Controlling pests and disease in your home garden

From Nine To Noon, 10:07 am on 3 July 2017

After seeing one too many websites with dodgy information about pest control, Nelson horticulturist Bill Brett decided to write a book to give people some facts based on science.

He shares some tips for keeping your home garden pest and disease-free.

The 1970s and 1980s were the "golden years of gardening" when around 300 independent garden centres flourished around the country, Bill says.

But with many specialist garden centres closing and getting replaced by big-box stores, there has been a steep drop-off in knowledge and price wars have led to lower-quality products.

Garden centres will be more upfront with advice and less inclined to sell you something that's not going to help your garden, he says.

But the big-box stores aren't all bad, he says. It can depend on who you talk to on the day.

"Some staff are very knowledgeable and if you strike one of those you can get a lot of help."

To spray or not to spray

Bill recently conducted a private survey of home gardeners.

About 5 percent were "disciplined keen organic gardeners", about 30 percent "put their hand half-up and said 'Call me organic lite'" and the remainder just wanted the best out of their garden.

Pesticides aren't as toxic as they're made out to be, he says.

Now that organic phosphates have been phased out, there are no scheduled poisons sold for the home garden, but there are a couple of organic products that are suspected carcinogens.

"You can't just lump things into synthetic or organic and say one's good and one's not good. It's very cross-pollinated now, as it were."

Bill isn't anti-pesticides himself, but at home he doesn't grow anything that has to be sprayed.

"It's a job I'd rather not do, it's like weeding. I'd rather put my focus on prevention methods, using better varieties which give me a more satisfying result anyway."


If you don't want to use compost you will still get a yield, but it won't be very big – and you'll need much more space and much more work to achieve it, Bill says.

His vege garden has one raised bed of 4m x 1.2m which he pots with soil. and 12 35-litre pots which he pots with potting mix.

"I get three crops a year out of every square inch of that, and that keeps me in vegetables. My total costs per year are about $200 and I yield about $1,200 worth of produce."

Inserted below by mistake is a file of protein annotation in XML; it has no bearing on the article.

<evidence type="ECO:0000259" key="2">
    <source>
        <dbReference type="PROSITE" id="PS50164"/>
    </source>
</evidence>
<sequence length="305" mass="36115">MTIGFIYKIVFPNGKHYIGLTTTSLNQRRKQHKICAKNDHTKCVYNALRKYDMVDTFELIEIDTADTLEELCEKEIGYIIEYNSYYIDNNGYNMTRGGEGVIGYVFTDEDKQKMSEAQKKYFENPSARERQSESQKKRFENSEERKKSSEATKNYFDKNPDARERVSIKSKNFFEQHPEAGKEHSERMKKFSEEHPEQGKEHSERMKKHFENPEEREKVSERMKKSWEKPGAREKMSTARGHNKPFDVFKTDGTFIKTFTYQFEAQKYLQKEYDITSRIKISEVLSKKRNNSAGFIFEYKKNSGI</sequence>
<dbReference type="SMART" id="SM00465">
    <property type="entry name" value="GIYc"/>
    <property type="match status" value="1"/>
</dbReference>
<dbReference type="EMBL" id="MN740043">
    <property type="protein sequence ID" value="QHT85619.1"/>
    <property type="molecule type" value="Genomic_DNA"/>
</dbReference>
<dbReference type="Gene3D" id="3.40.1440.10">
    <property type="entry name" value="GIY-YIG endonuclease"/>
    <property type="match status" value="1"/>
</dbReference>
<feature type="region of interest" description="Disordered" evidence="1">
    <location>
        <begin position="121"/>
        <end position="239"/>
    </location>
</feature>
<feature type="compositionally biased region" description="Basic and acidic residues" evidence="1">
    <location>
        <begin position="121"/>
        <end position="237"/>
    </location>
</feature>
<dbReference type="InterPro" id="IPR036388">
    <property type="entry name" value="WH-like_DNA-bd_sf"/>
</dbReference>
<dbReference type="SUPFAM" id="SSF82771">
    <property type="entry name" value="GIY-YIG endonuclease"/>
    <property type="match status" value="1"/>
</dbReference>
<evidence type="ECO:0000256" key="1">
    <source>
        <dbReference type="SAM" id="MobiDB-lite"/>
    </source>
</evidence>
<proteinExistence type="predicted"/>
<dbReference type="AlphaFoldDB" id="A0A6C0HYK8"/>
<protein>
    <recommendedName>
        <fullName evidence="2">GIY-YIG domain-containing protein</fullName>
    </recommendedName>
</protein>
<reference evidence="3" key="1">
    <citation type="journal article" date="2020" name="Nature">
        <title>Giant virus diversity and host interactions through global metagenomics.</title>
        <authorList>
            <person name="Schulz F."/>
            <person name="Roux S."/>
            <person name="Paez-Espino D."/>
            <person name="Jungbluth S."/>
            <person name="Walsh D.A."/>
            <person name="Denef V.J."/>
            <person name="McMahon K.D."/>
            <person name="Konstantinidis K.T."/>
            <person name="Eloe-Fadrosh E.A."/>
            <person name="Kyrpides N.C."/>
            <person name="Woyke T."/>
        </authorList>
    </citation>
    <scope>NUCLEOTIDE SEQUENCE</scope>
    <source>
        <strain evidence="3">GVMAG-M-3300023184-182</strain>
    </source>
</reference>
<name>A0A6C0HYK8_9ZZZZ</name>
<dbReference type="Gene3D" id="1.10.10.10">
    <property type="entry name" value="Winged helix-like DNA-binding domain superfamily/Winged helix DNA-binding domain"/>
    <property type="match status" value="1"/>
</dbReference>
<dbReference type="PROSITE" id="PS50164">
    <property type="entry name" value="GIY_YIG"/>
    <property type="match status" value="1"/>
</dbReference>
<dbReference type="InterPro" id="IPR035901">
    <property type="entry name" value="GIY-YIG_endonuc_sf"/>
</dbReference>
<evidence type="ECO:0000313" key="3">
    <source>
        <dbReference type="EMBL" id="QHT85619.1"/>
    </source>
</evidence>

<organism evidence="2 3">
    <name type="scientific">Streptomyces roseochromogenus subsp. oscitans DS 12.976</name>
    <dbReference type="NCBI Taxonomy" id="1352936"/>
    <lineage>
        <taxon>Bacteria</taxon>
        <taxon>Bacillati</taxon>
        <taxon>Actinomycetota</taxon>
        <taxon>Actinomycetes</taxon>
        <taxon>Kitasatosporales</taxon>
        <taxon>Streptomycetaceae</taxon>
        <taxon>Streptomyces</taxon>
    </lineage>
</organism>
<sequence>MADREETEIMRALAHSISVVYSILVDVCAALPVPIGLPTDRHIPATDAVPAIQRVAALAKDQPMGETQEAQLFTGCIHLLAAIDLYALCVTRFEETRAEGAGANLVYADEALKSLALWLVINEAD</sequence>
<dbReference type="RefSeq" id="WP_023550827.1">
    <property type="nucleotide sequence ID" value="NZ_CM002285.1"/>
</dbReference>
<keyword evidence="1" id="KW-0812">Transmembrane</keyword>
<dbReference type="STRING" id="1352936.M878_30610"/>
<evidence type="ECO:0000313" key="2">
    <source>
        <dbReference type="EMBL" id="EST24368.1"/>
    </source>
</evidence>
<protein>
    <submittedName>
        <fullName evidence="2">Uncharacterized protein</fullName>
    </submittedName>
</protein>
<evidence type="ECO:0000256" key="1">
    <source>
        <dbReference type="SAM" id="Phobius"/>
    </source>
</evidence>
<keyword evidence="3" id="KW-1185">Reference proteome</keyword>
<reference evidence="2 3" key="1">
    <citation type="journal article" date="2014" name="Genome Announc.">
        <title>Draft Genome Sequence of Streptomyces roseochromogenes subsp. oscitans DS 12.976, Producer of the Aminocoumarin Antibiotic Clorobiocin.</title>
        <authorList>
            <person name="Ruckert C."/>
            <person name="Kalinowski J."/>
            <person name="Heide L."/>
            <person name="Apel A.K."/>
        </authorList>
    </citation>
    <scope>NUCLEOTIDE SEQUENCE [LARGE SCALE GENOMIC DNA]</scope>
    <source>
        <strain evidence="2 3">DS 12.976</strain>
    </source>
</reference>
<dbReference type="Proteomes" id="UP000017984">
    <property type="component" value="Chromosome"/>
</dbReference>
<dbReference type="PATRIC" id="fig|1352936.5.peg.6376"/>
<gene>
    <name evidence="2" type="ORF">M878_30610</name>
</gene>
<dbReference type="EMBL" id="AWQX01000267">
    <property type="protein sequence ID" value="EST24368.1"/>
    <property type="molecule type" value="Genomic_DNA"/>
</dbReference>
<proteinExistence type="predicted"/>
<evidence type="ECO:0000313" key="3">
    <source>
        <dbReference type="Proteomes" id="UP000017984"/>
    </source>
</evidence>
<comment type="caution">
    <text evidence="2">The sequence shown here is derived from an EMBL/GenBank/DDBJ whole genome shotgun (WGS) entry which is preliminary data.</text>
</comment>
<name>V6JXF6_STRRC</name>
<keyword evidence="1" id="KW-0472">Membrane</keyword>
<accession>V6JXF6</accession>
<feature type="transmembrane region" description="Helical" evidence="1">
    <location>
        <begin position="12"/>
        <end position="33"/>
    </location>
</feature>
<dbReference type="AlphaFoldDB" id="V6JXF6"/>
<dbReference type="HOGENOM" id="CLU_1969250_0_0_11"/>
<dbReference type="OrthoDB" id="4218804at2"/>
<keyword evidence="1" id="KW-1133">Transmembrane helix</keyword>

On his vege garden, Bill uses a small soak hose – a thin hose made out of recycled car tyres which you plug your regular hose into it.

The soak hose has pores in it so the water drips out rather than squirts.

"The idea is you're just watering the roots, so you don't lose any from evaporation and you're keeping it off the leaves, which is the really important thing."

Two common pests – aphids and whitefly

First rule: Get on to them as soon as they appear before they start multiplying.

"Don't wait and say 'It mightn't get too bad" because the fact is it will get bad."

Aphids are the most common pest. Look out for aphid-resistant lettuce varieties.

Whitefly – the second most common pest – are easy to kill but hard to get rid of, he says.

To combat whitefly, Bill uses the Yates product Mavrik with Grosafe EnSpray 99 – a high-purity organic paraffin oil made in Tauranga.

"It's particularly good at sucking insects like aphids and whitefly. If you add Mavrik to it for whitefly then you get a pretty good result."

Bill's tips:

  • Choose pest or disease-resistant varieties

  • Adopt scientifically proven practices such as garden hygiene (removing decaying matter), rotating crops and using a fertiliser with a potash level equal to its nitrogen level.

  • Water with a soak hose, rather than a sprinkler – "If we're sprinkling water over the leaves every day or two, that makes perfect conditions for disease development."

The above practises combined should reduce instances of disease by 80 or 90 percent, he says.